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Topic: Creating a finished product (Read 4 times) previous topic - next topic

CrossRoads

I've made lots of boards - you can see many of them here.
www.crossroadsfencing.com/BobuinoRev17
and I have more in the works.
Can customize an arduino for your needs as well.
Designing & building electrical circuits for over 25 years. Check out the ATMega1284P based Bobuino and other '328P & '1284P creations & offerings at  www.crossroadsfencing.com/BobuinoRev17.
Arduino for Teens available at Amazon.com.

calvin55

Wow, great information guys.  I am grateful you all took the time to share that.  This is going to help me GREATLY!!!  I'll keep ya posted :)

vasquo

Quote
Has anyone ever sold a home made microcontroller and made it look like it rolled out of the factory and not your garage? 


My product isn't microprocessor based, but yeah I've been producing goods in-house and they look just as good (and even better) than my competitors.

Let me tell you, the design, electronics and PCB is the EASY part... enclosures and packaging will be the hardest and expensive part! -- but this is what your customers will see - the packaging and overall look. 

You can take several routes here.

1. Buy a pre-fab enclosure, and CNC mill it yourself  (assumption is you have a CNC machine). The CNC machines makes all your work look consistent, exact.-- without manual labor or manual mistakes.  Cons: Expensive, have to buy the CNC machine, you'd have to learn CNC stuff, and it's another "to-do" item on your busy day.  Pros: Other than the initial CNC machine investment ($1K+), you can produce enclosures "on-demand" and cost per unit is reasonable.

2. Buy a pre-fab enclosure, and have someone else manufacture your front and rear panels, or send them the enclosures you bought and let them CNC it. Cons: Expensive, Expensive and Expensive! Pros: Outsourcing, no worries, frees up your time. But your unit costs will be very high. Can you price your product to recoup this?

3. Have a metal shop design and make you a custom case. This is probably going to be cheapest per unit piece, but will require the most capital outlay. You'd have to order several hundreds to bump the price down.  Pros: You get exactly what you want, cheapest price per unit   Cons: Big money invested... and if this is for a new product, you don't know yet whether your product will sell or not. So could be risky.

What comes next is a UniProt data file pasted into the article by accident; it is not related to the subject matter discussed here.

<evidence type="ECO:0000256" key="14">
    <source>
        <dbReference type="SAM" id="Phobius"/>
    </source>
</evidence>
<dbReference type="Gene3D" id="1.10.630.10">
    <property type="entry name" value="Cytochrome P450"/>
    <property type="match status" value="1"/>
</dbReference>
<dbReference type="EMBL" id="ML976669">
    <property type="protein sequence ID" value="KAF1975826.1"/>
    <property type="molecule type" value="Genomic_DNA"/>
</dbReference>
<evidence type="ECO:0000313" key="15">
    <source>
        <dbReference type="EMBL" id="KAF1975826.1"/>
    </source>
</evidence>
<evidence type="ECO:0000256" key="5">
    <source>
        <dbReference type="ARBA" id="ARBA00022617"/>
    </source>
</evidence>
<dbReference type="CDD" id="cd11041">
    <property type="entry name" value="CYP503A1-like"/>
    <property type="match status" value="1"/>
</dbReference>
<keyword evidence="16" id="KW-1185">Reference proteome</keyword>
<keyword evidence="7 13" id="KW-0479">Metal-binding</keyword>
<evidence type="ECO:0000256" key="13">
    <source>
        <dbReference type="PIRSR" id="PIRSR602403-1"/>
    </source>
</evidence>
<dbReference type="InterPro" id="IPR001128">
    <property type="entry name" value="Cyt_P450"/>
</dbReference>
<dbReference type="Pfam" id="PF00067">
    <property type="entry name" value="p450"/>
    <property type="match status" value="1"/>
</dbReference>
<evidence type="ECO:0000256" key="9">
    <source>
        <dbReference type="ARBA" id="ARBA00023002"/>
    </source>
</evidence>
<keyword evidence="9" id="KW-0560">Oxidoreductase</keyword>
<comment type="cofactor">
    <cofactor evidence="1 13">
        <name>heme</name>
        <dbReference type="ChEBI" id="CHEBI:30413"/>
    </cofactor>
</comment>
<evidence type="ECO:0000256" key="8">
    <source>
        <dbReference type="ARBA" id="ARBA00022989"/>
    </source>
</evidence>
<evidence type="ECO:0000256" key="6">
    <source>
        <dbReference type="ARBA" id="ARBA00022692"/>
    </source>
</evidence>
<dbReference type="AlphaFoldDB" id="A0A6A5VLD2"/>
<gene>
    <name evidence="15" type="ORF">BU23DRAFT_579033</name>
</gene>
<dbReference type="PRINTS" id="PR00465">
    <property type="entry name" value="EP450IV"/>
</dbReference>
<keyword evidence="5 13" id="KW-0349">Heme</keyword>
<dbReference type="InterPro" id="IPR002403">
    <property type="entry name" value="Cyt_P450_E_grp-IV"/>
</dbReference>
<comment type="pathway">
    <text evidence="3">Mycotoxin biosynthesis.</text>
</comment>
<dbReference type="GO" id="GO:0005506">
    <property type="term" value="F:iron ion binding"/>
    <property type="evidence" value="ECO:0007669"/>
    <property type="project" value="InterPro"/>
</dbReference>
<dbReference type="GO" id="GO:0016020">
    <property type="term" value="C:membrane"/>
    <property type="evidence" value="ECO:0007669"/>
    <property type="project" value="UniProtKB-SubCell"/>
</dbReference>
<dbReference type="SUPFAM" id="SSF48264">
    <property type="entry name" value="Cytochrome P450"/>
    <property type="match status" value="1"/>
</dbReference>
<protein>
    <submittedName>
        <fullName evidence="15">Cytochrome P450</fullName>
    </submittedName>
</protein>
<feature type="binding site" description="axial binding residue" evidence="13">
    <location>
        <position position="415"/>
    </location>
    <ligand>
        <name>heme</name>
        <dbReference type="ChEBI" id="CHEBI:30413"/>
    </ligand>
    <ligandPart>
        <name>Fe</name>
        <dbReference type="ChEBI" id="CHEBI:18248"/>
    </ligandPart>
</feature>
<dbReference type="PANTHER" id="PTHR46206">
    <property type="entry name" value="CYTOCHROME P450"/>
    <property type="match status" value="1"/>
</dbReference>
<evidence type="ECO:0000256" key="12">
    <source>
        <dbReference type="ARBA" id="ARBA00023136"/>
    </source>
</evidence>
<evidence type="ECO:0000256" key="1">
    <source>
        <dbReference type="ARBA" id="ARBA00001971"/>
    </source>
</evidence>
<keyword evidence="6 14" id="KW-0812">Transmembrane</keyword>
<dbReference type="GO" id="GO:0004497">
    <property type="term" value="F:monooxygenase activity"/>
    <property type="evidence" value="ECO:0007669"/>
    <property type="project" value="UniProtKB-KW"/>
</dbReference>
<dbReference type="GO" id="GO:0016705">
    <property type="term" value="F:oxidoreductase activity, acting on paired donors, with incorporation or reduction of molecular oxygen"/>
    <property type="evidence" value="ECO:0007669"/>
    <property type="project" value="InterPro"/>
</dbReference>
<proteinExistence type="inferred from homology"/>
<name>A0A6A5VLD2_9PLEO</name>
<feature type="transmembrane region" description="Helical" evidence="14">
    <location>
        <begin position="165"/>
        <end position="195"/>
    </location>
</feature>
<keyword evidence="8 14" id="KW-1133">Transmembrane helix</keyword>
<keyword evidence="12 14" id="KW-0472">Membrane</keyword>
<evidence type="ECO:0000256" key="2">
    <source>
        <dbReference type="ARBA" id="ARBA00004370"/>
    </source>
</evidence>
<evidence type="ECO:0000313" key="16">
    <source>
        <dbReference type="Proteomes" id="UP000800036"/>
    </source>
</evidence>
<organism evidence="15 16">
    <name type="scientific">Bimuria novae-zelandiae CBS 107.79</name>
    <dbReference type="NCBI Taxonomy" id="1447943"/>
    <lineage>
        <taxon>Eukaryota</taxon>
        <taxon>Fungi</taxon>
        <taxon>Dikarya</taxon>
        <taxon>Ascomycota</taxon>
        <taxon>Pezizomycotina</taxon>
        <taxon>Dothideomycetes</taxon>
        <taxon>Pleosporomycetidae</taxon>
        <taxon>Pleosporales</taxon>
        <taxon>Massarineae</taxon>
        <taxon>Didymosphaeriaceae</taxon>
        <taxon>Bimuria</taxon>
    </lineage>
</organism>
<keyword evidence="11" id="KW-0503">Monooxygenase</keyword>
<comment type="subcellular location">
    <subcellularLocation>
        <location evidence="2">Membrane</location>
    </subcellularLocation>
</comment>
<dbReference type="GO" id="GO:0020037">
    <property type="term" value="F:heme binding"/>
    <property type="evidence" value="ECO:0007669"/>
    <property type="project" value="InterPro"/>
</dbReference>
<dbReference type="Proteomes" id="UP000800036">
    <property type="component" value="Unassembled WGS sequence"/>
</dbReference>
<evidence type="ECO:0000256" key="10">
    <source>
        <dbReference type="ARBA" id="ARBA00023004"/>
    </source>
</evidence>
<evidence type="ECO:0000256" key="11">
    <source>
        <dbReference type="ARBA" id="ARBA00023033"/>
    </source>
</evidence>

If I were you, I'd go #2... then down the road do #1 .... then #3.... (assuming your business is still alive). 

So you start out with the most expensive option #2, and as your product sells and you got money rolling in, you'll have the money to do #1...
then as you get more and more orders, you'll have plenty of money but not enough time.... so you go to #3. 

Makes sense?

Ruffsta

#3
Jan 30, 2013, 09:25 am Last Edit: Jan 30, 2013, 09:28 am by Ruffsta Reason: 1

codlink

Where there is a will, there is a way.  Your thoughts are doable.  First, you would need to build a functioning prototype.  This will give the components necessary to build into your final product.  Then, I would design and fab a custom PCB.  Eagle is the common design platform that most hobbyist use.  Then you would send the design files to a fab house that can produce your board.  Then it is up to you to design and fabricate the final enclosure.  There are literally dozens of sites that can help you through the process.

http://www.cadsoftusa.com/

I seem to have misplaced my bookmarks for enclosures..  I know someone here will post it. 

I can tell you that you will need patience.  If you are just starting out, then learn while your building the project.  I got into Arduino and electronics about 6 months ago and I am only a quarter of the way finished with my project of an interactive humanoid robot.  But your project seems doable if you have the will to learn.  Any questions you can't find, ask here.  That is what this forum is all about.  Look around, read some posts.
//LiNK

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